Why We Are Still Here

Yesterday I was working with a woman who needed help applying for jobs. Both of the jobs were in housekeeping, and both required an online application. The woman was not at all comfortable navigating the online environment, but the two employers allowed no other avenue for applying.
I spend most of my days doing one thing and another involving online technology, whether it’s entering book records into an online catalog, posting library events on social media, or dealing with the library’s business via e-mail. We got one application filed, but at a certain point in the next one I hit a snag I could not get past. I tried answering the questions on this page several different ways, but I kept getting the message that ‘There are errors on this page.’ It was very frustrating, and in the end the woman I was helping left to call the employer and tell them there seemed to be a problem with their application process.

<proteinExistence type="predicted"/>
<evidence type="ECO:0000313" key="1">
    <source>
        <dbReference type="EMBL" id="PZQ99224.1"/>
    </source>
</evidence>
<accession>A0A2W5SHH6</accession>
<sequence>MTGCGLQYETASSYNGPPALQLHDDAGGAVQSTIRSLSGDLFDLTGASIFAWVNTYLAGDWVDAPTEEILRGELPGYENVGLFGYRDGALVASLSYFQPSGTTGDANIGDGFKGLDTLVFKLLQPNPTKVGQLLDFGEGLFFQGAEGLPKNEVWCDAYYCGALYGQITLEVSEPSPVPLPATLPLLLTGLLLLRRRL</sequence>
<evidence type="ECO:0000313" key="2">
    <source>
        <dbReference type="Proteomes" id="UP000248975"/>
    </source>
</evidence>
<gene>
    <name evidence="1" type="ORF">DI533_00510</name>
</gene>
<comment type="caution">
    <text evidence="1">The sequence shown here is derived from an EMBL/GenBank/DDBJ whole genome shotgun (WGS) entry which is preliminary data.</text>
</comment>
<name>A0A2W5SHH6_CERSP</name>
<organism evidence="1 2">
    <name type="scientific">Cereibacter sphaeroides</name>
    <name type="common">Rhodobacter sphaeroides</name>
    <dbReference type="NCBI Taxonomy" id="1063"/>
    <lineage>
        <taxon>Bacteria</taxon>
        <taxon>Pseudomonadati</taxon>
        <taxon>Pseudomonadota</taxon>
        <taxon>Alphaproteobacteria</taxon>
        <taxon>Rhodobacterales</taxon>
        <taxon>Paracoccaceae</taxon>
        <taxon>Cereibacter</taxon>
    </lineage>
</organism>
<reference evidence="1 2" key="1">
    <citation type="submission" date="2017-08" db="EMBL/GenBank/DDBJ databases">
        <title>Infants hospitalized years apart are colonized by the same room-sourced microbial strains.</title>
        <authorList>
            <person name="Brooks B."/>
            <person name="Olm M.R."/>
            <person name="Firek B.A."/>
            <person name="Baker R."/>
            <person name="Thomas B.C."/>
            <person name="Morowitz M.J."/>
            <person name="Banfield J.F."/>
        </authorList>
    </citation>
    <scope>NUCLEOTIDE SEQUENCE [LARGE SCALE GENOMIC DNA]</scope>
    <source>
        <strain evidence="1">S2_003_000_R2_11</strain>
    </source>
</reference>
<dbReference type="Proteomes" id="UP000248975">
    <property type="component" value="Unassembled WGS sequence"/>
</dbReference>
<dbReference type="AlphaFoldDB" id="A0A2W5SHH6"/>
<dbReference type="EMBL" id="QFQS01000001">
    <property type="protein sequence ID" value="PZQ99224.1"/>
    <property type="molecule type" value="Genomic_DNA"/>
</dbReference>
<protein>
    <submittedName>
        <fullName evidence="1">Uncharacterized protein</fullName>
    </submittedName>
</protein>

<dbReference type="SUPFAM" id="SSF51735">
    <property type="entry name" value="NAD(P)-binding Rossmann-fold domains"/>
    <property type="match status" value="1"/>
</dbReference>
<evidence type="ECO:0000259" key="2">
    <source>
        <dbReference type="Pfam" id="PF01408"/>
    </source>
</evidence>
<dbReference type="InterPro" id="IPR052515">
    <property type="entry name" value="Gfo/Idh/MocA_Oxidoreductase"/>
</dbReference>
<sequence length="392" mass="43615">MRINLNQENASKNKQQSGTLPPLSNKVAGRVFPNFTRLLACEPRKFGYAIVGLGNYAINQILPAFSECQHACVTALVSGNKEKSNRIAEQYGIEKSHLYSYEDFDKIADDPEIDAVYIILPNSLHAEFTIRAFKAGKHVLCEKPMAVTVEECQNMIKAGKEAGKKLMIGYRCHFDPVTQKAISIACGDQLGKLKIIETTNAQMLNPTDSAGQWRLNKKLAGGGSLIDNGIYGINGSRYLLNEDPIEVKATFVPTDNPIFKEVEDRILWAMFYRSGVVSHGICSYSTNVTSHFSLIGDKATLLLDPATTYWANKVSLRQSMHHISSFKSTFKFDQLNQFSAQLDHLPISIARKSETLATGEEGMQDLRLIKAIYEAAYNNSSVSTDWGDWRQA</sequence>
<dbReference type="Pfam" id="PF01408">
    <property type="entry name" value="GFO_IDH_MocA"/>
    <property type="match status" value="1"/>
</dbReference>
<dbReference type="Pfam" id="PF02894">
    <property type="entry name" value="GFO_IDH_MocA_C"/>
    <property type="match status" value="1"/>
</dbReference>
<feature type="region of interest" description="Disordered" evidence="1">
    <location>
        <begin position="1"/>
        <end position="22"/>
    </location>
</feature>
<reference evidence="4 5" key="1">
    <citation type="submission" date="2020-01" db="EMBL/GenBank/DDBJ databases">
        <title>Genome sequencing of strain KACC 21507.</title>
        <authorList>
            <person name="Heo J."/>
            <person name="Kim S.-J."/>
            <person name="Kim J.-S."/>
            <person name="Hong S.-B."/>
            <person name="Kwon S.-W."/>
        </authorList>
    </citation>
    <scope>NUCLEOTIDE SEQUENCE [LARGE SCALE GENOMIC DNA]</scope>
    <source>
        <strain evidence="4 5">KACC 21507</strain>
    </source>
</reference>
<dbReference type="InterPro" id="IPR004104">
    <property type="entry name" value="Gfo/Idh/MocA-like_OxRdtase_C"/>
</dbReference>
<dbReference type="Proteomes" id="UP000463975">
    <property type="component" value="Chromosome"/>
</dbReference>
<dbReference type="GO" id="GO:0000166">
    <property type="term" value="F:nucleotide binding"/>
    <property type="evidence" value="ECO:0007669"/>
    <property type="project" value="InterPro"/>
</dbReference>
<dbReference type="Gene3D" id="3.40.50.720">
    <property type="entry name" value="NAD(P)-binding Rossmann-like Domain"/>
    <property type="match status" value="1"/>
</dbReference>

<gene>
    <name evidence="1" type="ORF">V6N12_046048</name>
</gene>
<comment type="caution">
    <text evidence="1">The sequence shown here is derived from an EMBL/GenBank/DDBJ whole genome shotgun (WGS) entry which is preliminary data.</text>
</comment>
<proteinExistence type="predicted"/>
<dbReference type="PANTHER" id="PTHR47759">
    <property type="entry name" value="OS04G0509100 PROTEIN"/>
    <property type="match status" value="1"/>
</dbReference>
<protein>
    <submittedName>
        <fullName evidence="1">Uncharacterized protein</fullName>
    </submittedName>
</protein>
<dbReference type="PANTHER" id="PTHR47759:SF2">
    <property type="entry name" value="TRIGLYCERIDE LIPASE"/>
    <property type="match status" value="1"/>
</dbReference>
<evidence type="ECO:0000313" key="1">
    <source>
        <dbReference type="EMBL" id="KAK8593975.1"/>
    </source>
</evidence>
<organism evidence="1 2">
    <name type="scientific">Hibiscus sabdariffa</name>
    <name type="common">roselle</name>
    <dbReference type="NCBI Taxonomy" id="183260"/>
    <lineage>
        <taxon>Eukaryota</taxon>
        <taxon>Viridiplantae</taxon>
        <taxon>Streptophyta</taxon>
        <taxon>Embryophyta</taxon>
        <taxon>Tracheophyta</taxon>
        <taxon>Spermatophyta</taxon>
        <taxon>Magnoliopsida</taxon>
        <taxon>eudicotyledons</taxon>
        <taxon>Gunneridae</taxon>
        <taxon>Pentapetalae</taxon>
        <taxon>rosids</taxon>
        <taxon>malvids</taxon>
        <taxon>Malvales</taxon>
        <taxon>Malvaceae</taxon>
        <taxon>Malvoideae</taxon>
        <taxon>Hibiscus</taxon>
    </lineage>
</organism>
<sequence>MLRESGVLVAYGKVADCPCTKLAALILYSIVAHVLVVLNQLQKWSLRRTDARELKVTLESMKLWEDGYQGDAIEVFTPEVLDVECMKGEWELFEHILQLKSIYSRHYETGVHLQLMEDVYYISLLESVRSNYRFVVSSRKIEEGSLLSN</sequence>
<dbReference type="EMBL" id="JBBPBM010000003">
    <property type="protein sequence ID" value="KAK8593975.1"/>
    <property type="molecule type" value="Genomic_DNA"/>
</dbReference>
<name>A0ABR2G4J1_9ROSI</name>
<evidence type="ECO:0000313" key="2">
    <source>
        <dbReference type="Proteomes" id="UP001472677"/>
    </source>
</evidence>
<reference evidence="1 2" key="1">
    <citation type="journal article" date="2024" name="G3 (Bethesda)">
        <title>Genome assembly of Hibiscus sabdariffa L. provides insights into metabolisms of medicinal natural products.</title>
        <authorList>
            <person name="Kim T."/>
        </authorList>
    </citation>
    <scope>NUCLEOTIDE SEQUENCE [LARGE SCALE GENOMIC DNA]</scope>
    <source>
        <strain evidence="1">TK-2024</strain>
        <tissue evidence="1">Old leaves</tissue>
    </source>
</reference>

But the larger point I took away from this experience—and it is certainly not the first time I have observed this—is that we are fast moving towards a digital world that disenfranchises many people. Sure, our kids have long since incorporated most technologies into their daily lives, perhaps too much. And we as adults are mostly comfortable using Websites and e-mail and smartphones. But what about all those people who, because of education, economic status or other factors, simply have not learned about these things? Do we just leave them behind?
Ever since I have worked in libraries (29 years now) I have been hearing that libraries are obsolete and on their way out. This is said mostly by people who don’t know much about libraries, but it still bothers me to hear it repeated from time to time. When I spend an afternoon working with someone like this woman yesterday, it reminds me again of one of the more important reasons we are here, and why we will need to be here for quite a few years to come.